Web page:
What to Put in An Obituary

What to Put in An Obituary

Losing a loved one is an emotionally challenging experience. In the midst of your grief and coordinating funeral arrangements and services, you may also be creating an obituary for the deceased. Beyond being a crucial record of your loved one’s important personal information, an obituary creates a lasting legacy of their life and life story, as well as presents crucial pieces of knowledge for surviving family members and future generations. 

In a recent article, we discussed the importance of creating an obituary, exploring its profound meaning as a means of remembering the decedent and the lasting value it offers their family, and community members. In this post, we will cover the kind of information an obituary includes. If you are in the process of writing an obituary for your loved one, you may be wondering what exactly it entails and what information it includes, so we have compiled a guide to help you navigate the process. 

1. Includes An Announcement of Death 

The obituary begins with a clear and concise statement of the decedent’s passing with their age they were then they passed, and the day of their death. This statement may also include basic information in regards to the decedent’s family relationships. 

For example, the sentence may look like: 

On Friday, September 12, 2018, Jane Doe, loving wife and mother of three children, passed away at the age of 77. 

2. Includes Basic Biographical Information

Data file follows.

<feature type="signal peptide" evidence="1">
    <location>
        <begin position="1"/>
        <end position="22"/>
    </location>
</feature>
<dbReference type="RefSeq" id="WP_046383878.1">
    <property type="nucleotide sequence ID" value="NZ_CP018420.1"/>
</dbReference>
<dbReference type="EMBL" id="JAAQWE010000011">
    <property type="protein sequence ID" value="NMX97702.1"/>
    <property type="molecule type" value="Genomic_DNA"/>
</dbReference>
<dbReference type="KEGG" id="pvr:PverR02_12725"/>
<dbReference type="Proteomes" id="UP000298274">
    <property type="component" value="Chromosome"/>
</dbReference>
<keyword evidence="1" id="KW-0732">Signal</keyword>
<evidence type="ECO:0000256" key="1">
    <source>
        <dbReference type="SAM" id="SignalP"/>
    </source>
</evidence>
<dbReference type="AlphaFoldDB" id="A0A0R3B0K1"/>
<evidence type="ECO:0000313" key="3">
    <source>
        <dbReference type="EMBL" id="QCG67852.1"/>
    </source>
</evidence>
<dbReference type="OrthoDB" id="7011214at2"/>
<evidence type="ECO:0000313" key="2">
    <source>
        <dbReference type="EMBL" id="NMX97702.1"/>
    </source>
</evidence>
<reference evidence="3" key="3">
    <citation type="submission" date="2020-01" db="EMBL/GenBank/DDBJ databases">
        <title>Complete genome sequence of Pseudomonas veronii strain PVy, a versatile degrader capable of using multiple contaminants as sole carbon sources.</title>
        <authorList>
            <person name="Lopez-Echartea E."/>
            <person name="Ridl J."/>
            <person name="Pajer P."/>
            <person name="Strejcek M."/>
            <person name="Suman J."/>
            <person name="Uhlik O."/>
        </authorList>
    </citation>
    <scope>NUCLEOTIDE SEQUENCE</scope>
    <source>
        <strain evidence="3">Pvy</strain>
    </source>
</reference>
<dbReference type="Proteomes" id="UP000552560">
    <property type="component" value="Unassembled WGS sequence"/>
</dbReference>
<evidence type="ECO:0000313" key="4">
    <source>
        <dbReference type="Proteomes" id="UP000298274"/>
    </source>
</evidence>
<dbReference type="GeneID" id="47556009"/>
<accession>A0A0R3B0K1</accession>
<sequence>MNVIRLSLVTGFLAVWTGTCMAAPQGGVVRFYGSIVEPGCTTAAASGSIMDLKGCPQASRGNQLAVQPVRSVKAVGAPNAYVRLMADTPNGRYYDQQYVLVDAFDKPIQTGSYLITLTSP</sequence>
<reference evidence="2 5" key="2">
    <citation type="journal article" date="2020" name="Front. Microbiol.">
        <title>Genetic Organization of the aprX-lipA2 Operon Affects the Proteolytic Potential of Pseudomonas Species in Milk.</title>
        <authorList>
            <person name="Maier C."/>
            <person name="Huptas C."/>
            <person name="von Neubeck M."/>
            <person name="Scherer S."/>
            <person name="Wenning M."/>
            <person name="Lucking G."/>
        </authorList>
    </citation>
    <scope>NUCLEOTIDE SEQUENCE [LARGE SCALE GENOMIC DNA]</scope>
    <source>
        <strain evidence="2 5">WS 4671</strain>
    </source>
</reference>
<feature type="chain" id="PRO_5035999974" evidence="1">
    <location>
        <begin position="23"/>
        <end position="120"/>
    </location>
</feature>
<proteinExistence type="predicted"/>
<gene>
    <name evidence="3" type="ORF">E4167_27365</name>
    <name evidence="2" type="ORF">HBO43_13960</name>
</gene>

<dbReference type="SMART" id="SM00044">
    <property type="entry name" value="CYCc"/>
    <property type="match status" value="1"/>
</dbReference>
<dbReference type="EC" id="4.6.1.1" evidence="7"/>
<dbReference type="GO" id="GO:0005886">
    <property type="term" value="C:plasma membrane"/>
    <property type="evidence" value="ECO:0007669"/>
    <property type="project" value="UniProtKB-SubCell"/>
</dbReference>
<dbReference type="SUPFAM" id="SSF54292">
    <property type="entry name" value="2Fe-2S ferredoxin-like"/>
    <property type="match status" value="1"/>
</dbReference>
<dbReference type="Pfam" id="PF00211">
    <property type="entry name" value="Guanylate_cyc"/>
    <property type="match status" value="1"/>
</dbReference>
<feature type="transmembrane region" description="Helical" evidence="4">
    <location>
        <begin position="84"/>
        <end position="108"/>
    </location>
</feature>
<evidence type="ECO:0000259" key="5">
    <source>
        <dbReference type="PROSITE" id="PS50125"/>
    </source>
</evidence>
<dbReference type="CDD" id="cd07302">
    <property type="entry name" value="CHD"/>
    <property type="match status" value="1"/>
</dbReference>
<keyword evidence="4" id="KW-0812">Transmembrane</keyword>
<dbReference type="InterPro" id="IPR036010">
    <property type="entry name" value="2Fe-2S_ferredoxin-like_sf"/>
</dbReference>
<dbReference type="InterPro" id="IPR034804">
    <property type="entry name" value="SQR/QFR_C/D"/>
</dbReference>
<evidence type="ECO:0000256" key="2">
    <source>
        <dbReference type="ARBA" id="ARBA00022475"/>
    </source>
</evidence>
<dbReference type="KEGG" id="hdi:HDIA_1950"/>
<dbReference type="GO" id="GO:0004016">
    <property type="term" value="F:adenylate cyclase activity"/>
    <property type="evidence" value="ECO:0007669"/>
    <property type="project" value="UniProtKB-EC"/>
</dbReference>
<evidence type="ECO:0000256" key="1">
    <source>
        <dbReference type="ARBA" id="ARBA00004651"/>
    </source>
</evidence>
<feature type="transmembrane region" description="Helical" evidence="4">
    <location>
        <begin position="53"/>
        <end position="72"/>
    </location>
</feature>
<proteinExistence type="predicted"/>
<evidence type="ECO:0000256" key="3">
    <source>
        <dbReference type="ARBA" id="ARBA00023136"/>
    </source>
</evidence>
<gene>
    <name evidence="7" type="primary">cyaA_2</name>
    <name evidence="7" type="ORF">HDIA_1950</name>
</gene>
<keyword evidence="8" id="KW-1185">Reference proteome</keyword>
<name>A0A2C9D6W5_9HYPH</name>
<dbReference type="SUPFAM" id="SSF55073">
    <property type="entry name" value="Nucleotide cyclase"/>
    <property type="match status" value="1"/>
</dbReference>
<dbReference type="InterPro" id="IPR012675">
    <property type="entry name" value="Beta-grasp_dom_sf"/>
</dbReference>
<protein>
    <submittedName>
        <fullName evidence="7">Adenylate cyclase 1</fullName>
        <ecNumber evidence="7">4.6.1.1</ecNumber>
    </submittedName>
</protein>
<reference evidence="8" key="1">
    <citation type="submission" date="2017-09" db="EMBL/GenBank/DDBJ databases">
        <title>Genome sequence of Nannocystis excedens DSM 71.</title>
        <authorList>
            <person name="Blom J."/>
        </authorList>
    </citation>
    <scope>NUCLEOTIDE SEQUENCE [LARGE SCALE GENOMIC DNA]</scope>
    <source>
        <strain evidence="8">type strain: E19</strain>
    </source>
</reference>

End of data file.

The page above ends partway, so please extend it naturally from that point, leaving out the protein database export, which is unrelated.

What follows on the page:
As it is important to include information that will be of value to surviving family members and future generations, obituaries typically include essential general information pertaining to the decedent such as their birth date, information about how they were raised, education, marriage information, work experience, highlights and special accomplishments. 

3. Captures Their Special and Unique Life Story

Remember, beyond covering basic significant information pertaining to a decedent, ther obituary is a celebration of their legacy and life story and a lasting representation of that person’s essence. So, use the obituary to paint a picture that captures the spirit of your loved one beyond basic information. Take time to reflect on the special elements and personality characteristics that were unique to your loved one, as well as their hobbies and passions, and defining and memorable experiences in the story of their life. 

4. Overview of Family Information

Obituaries typically cover information about the decedent’s family members including those who passed away before them as well as surviving family members. Such a list may include the names of their parents, siblings, children as well as their spouse or partner and the number of grandchildren they leave behind rather than their names. It will also include the names of close relatives such as aunts and uncles and step-family members. While you can ultimately decide who would like to list with their full name, normally you may list immediate or close family members by their name and more distant relatives in a more general manner. 

5. Funeral Details and Information 

The last part of an obituary offers information in regards to the decedent’s funeral, providing family, friends and loved ones of the decedent with the necessary details that they will need to pay their respects to the deceased. Such information will include details about the funeral home where services will be held with the name and address, possibly the website address and phone number, as well as where burial and other memorial services will be held. In this section you may also include information in regards to donations, charities for memorial funds, flowers as well as condolences. 

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